Thursday, October 20, 2011
I am an upper-middle-class Asian American born in America, and many of my friends and family fit this description as well. You can find large concentrations of us in places like Southern California, Boston, and Manhattan, and especially a lot of them in Silicon Valley, where I used to live. You don't find many of us where I now live, which is inner city West Philadelphia.
And this poses a challenge for my kids and me. (My wife, who is Caucasian, faces her own challenges, namely that people can't get their heads wrapped around the fact that she is a white girl with an Asian last name. But that's a story for another time.) Namely, that because the vast majority of Asian looking people around here are much more connected to their countries of origin, and almost certainly likely to speak a non-English language at home, perhaps exclusively. My kids and I, in contrast, have a much weaker connection to our respective countries of origin, and English is by far our dominant language, the few words Jada knows in Mandarin barely outstripped by my own limited vocabulary. (Give me a couple of weeks using my rusty Taiwanese and it can be resurrected, but how many Taiwanese speakers are around here to get me there?)
So we find ourselves a little bit in the middle in terms of our identity. It's a strange sensation. Many Asians I have encountered around here wonder aloud why my kids can't and don't speak anything but English, and sometimes they're not very nice about this. Meanwhile, many non-Asians I have encountered are unable to make any distinction between us and other Asians whose lives couldn't be more different than ours. It's a far cry from places like California and Texas and Hawaii, where second and third and fourth generation Asians are prevalent and so there is a lot of latitude to be lots of different levels of separation from the Asian continent and culture and language.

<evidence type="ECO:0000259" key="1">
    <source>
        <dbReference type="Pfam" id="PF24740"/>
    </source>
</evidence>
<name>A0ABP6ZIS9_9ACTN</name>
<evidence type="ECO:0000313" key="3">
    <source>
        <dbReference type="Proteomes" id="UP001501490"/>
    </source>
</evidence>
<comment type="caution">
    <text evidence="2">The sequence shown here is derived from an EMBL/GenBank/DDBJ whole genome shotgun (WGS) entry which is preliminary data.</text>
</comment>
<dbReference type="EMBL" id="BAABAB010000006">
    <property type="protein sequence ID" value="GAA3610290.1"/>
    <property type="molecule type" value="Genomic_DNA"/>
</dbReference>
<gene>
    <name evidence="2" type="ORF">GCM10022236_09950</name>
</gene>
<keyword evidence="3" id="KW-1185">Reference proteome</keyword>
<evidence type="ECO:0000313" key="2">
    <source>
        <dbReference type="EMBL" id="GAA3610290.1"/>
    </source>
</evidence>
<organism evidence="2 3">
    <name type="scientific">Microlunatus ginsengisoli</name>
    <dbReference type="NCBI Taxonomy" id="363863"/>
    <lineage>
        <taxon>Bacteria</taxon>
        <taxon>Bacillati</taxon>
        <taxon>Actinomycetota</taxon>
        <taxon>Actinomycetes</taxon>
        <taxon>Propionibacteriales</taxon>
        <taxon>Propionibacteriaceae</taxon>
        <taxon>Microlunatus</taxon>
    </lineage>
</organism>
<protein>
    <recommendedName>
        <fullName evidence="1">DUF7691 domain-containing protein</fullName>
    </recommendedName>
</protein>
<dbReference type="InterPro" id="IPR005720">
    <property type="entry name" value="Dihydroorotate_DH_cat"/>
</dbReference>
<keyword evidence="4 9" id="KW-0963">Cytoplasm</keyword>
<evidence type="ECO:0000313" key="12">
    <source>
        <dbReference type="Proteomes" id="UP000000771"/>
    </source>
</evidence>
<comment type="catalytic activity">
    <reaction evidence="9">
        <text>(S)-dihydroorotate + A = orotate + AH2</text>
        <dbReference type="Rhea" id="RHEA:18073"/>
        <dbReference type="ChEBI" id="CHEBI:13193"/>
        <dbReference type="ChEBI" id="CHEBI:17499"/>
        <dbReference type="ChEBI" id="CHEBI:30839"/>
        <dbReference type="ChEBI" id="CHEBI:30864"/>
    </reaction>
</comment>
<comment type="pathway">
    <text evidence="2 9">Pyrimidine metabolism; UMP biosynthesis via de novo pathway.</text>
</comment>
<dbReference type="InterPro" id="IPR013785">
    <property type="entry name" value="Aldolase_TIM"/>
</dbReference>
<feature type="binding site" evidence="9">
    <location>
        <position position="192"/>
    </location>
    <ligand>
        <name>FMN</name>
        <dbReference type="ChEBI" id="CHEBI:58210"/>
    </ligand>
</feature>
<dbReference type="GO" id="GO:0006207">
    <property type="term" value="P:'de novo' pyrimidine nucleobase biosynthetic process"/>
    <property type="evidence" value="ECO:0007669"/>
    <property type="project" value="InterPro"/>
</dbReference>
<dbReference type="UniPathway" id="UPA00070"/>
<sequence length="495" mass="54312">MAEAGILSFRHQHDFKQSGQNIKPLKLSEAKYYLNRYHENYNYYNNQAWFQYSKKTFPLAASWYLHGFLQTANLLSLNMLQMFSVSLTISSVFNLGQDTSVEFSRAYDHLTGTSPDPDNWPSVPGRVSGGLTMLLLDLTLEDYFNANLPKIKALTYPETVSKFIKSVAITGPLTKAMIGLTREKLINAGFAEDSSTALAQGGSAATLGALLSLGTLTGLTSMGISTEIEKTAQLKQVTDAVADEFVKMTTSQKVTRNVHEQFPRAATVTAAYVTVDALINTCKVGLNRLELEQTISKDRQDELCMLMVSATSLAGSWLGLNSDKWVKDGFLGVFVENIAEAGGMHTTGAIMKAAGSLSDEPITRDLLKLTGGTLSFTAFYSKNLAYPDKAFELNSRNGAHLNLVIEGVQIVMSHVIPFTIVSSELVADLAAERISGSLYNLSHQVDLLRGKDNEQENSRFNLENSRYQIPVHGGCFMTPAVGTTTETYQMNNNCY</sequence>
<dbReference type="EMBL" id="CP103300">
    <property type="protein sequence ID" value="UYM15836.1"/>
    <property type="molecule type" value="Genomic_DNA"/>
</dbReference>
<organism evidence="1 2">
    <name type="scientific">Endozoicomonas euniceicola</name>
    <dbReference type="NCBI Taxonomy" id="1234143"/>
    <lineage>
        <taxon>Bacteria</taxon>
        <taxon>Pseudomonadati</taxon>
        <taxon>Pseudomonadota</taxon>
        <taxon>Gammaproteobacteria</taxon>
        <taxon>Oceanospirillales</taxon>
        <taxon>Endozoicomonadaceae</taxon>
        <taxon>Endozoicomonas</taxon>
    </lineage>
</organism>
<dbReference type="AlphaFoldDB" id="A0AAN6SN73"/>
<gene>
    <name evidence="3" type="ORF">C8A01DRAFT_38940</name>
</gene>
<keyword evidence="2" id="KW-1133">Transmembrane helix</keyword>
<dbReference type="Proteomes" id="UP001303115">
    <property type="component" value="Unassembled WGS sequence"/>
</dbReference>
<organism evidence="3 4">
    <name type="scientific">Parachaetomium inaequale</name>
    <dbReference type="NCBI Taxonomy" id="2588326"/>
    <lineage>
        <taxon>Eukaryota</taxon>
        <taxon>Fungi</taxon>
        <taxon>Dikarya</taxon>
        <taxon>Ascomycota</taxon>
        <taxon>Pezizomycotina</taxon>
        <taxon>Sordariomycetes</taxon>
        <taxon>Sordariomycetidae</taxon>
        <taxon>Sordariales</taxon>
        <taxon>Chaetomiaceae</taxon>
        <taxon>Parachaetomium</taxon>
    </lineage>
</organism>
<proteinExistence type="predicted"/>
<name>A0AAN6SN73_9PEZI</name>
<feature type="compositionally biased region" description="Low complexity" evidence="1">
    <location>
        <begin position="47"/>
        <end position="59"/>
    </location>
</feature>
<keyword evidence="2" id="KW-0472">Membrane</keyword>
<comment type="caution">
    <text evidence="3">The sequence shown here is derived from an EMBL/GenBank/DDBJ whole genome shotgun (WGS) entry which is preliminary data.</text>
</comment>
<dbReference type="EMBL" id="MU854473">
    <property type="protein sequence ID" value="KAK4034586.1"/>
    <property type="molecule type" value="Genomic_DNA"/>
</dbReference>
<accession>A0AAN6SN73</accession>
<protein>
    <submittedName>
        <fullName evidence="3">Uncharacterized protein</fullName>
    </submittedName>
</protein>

I'm not necessarily complaining, although I likely get a higher share of racist and ignorant comments than my Silicon Valley counterparts from people who just have no category for an Asian looking person than a few prominent stereotypes from pop culture. It just makes things a little different for us. For two kids who will have to deal with the fact that they were adopted, this is just another flavor to swallow. The fact that I'm also Asian probably helps. And the fact that where we live is such a melting pot also probably helps. But the fact that there aren't a whole lot of Asians like us, and that there are a whole lot of Asians not like us, probably complicates things.